Back when I was in high school, I was the epitome of cowardly and shy.

When I was threatened, I curled up. When I was learning, I resisted asking questions. And every time a girl that I liked walked by, my head became irreversibly glued to the floor.

Throughout my early life, shyness affected almost everything I did. So I understand the impact it can have, from keeping you from pursuing opportunities for growth to turning you away from nearly all valuable chances of developing human connection.

If this is you, you need to do something about it now before you miss out on a once-in-a-lifetime opportunity because of the unwillingness to step outside of your comfort zone.

My first language was shy. It’s only by having been thrust into the limelight that I have learned to cope with my shyness.

– Al Pacino

Shyness is a disease that breeds regret and missed opportunities.

And if you consider yourself a generally shy person, it can seem either difficult or impossible to overcome.

However, there is a simple and clear path to overcoming shyness. With a little work, anyone can go from being afraid of interactions to confident around people.

But first, a little tough love…

The only option is to face your fear

I know what you’re thinking. There must be something else you can do. Perhaps there’s a special trick?

Unfortunately, if you’re serious about breaking free from the chains of fear that shyness binds you with, you need to be willing to face that fear.

There is no YouTube video, blog, book, lesson, or course that will get rid of your shyness. There is no magic pill. At the end of the day, the only way to overcome shyness for good is to face it.

But you can do it. I’m living proof.

How I overcame my shyness

Shortly after graduating, I entered the workforce in what is quickly becoming an unconventional profession: face-to-face sales.

I sold insurance and various securities, kind of like a financial advisor but more of a lower-level sales associate who would set up the close for the fully licensed agents.

The sit-downs were the easy part. We were primarily in charge of acquiring clients, which, as you might imagine, weren’t exactly rushing through our doors for our services (no one ever does in that industry, you have to go to them).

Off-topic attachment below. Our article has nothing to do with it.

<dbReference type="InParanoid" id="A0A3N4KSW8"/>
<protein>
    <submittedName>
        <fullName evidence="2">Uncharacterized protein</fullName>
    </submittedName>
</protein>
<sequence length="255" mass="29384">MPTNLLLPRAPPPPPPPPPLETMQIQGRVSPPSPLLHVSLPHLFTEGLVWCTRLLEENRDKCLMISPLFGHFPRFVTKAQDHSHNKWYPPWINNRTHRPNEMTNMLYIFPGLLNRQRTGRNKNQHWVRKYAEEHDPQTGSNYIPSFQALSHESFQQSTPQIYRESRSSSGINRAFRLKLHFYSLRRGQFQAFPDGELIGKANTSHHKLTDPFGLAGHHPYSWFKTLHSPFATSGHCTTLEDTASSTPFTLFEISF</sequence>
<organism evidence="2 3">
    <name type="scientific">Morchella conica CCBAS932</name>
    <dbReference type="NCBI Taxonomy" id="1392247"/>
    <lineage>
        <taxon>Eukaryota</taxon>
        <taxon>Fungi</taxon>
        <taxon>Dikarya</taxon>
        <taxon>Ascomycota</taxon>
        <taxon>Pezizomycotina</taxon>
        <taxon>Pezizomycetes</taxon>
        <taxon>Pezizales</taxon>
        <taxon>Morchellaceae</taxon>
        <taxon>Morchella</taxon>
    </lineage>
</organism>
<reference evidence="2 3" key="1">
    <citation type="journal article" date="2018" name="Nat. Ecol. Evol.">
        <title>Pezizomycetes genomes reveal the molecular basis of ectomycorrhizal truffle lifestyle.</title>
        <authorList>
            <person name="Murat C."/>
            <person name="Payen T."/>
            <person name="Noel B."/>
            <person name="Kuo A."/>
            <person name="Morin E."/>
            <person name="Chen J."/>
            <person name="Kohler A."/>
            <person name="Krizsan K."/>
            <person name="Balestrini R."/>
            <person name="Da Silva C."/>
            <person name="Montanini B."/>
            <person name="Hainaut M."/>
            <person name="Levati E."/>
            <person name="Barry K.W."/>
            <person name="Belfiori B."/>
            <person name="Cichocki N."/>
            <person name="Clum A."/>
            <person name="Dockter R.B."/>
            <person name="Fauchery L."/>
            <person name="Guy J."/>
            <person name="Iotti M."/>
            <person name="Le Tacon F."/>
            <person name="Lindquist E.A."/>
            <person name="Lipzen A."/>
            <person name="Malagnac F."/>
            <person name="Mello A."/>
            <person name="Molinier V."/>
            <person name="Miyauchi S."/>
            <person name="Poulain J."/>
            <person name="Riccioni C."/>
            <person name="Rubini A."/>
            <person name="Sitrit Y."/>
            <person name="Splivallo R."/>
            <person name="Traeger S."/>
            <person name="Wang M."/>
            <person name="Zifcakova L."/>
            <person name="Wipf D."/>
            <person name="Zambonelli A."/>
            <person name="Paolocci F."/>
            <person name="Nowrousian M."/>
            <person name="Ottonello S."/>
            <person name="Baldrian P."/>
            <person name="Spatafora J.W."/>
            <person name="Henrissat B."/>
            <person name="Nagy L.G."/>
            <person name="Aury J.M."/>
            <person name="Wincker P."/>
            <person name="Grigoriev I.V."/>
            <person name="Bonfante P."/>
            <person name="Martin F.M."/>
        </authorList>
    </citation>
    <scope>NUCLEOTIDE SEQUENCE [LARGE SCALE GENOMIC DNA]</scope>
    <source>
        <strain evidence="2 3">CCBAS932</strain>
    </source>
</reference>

That was the hard part. And that was where my shyness collided with my new profession.

We obtained clients any way you could imagine. Mostly cold calls, but also in-person prospecting, which was literally the hardest thing I had ever done in my life up until then. The level of rejection I encountered within a few weeks was enough to fill a lifetime.

But it didn’t stop there. We also had to knock on doors, which is still to this day one of the single most uncomfortable things I’ve ever done. It has easily topped both cold-calling and prospecting in terms of discomfort.

So, why am I telling you all this? Because as tough as it was, over time, something interesting happened: I wasn’t as shy anymore. In fact, my shyness had almost entirely gone away.

It took time, but nearly a decade since then, I can say with certainty that the effects of that “training” were permanent because I’ve never been the same since (in all the right ways).

Exercise: Running into the fire

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Now, it’s your turn.

Chances are, the idea of talking to a girl or guy that you like, giving a speech in front of others, or whatever particular situation triggers extreme shyness for you, is altogether paralyzing.

Don’t worry, I’m not asking you to do that. If you could have pushed yourself to do that already, then shyness wouldn’t be a problem, would it?

What you’re going to do is this:

  1. Pick something unrelated that still forces you to step outside of your comfort zone around other people: You could pick something simple like starting a conversation with the store clerk every time you go to the grocery store, raising your hand in class, or visiting a few of your neighbors to introduce yourself if you recently moved.
  2. Do it again, several times within a few days (never with more than one day of break): You need to maintain this feeling for an extended period of time if possible.
  3. Continue to take similar steps consistently: You need to keep yourself in that furnace long enough that you get used to the burn. Do that and, with time, it will stop affecting you like it once did.

 


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